This past week, I went to a yoga sculpt class, and it was one of those times you could palpably feel the anger of everyone in the room just emanating with each squat and mountain climber they did. It was like we were all feeling forced by some overbearing friend to be there, despite that we’re actually consenting adults who enjoy yoga, pay for a membership, and made our way in evening traffic to get into that crowded, hot room.
Surely the mean person who forced us to be at the yoga class wasn’t the same fun-loving fella who encouraged us to eat most of a cheese log and three pieces of pie (even the kind we don’t really like that much) on Thanksgiving. That guy is a blast. He reminded us that it was the holidays, and thus, we were well within our bounds to begin drinking every day, Thursday-Sunday, starting at noon.
Like many others, I suspect, I struggle with balance during the holidays. The weeks between Thanksgiving and New Year’s Eve become a push and pull between my self-disciplined and gluttonous parts. When I picture them, they become my strict, self-contained 7th grade teacher, Ms. Black, who constantly discouraged laughter in the classroom, and an old, jovial Italian uncle who loves homemade sausages and wine with breakfast. Maybe we’ll call him Fat Sal.
Between the weeks of Thanksgiving and New Year’s, it’s like I’m on vacation, not only from work, but also from being so restrictive with myself. After all the times of Ms. Black steering me away from the snack food aisles of the store and pushing me to yoga in the mornings, Fat Sal is finally muscling to the front to let me know that it’s perfectly acceptable to have wine and Fritos for dinner.
Which explains the anger we were all feeling at yoga. It’s like we’re in discord with ourselves—the two parts are trying to edge each other out. Collectively we agree as Americans that our Fat Sal part wins over the holidays. Tis the season to treat yo’ self, after all. But when the weeks of over-indulging and neglecting exercise are done, we inevitably feel guilty, and resort to berating ourselves to get back into a routine come January 1st…and we sort of resent it, which might account for the fact that only 8 percent of New Year’s resolutions are kept.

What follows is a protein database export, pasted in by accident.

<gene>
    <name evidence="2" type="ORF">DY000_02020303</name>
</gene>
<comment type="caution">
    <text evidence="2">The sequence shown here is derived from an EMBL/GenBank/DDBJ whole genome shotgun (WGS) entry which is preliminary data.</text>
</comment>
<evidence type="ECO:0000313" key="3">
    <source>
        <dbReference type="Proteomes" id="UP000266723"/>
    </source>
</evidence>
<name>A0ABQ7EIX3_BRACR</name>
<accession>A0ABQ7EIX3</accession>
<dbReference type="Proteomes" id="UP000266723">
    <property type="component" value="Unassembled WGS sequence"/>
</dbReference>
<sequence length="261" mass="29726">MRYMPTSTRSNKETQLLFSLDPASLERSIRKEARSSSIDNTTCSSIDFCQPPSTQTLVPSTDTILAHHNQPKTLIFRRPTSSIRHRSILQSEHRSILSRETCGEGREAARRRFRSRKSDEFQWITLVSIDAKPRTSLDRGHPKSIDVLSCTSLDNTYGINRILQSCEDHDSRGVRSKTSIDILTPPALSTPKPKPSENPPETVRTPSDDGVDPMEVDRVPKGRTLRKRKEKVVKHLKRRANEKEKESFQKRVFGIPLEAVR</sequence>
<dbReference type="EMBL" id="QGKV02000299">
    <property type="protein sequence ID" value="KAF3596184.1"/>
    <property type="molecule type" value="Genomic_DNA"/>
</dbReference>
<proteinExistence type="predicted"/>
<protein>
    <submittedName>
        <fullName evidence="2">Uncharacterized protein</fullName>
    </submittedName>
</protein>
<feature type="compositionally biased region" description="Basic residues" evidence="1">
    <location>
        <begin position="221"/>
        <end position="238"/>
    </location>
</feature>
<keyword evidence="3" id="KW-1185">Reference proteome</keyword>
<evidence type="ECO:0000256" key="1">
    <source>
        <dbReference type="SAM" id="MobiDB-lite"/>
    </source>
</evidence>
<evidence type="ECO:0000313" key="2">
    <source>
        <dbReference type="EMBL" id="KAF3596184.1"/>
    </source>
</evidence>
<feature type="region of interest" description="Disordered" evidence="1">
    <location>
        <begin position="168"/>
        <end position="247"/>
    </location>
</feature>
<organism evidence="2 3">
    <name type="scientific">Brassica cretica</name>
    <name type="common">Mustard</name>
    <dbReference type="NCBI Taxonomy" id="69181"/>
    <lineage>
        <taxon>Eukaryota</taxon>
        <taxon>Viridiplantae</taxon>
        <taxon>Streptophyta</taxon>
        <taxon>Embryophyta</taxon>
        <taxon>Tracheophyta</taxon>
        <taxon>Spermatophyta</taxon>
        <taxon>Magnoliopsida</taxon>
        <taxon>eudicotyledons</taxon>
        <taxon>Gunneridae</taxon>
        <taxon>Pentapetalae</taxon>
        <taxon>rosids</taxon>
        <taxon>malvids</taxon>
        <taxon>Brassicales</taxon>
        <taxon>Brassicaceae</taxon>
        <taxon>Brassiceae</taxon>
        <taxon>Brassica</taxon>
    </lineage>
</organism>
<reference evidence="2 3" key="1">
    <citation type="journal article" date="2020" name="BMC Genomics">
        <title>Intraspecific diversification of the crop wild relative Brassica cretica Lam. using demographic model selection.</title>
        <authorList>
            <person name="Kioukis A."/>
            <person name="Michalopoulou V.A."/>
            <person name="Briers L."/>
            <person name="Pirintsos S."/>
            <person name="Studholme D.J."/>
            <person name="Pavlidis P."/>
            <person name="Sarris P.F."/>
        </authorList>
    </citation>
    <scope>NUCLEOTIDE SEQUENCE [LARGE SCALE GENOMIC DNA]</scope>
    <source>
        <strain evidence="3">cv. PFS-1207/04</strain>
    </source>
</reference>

It’s not to say that either of these ways of operating is inherently bad for us. According to a 2013 study by Wilhelm Hoffman, people with high self-control are happier than those without. It gets us out of bed in the morning, and contributes to us having a good job, sense of purpose, and friends because we actually keep social engagements. And obviously knowing how to let go of tasks and enjoy ourselves is important too.
So now that I’ve got you wondering if you not only have a problem with resolutions, but possibly multiple personality disorder…you might be wondering how in the heck can you strike a balance as you approach the New Year and all the hope it holds for us in making personal transformations?
I’m a firm believer that it all comes down to first bringing a little more awareness to how we’re currently showing up (what’s working, what’s not working). Then learning to connect more often to the side of yourself that feels clear, calm, centered, and in that space, determine what values and beliefs you really hold. From there, it’s possible to scale down the extreme parts, learn to consciously use them when it make sense—when it’s time to work, to push, or to rest and have fun—without shifting back and forth reactively.
If you’re interested in finding a way to break the New Year’s resolution cycle that leaves you lamenting your life come February, and you want to learn more about how to find balance, determine goals based on what energizes you, and create resolutions that actually stick, contact me at firstname.lastname@example.org to find out more about my New Year’s Prep coaching package that I’m offering now through mid-January.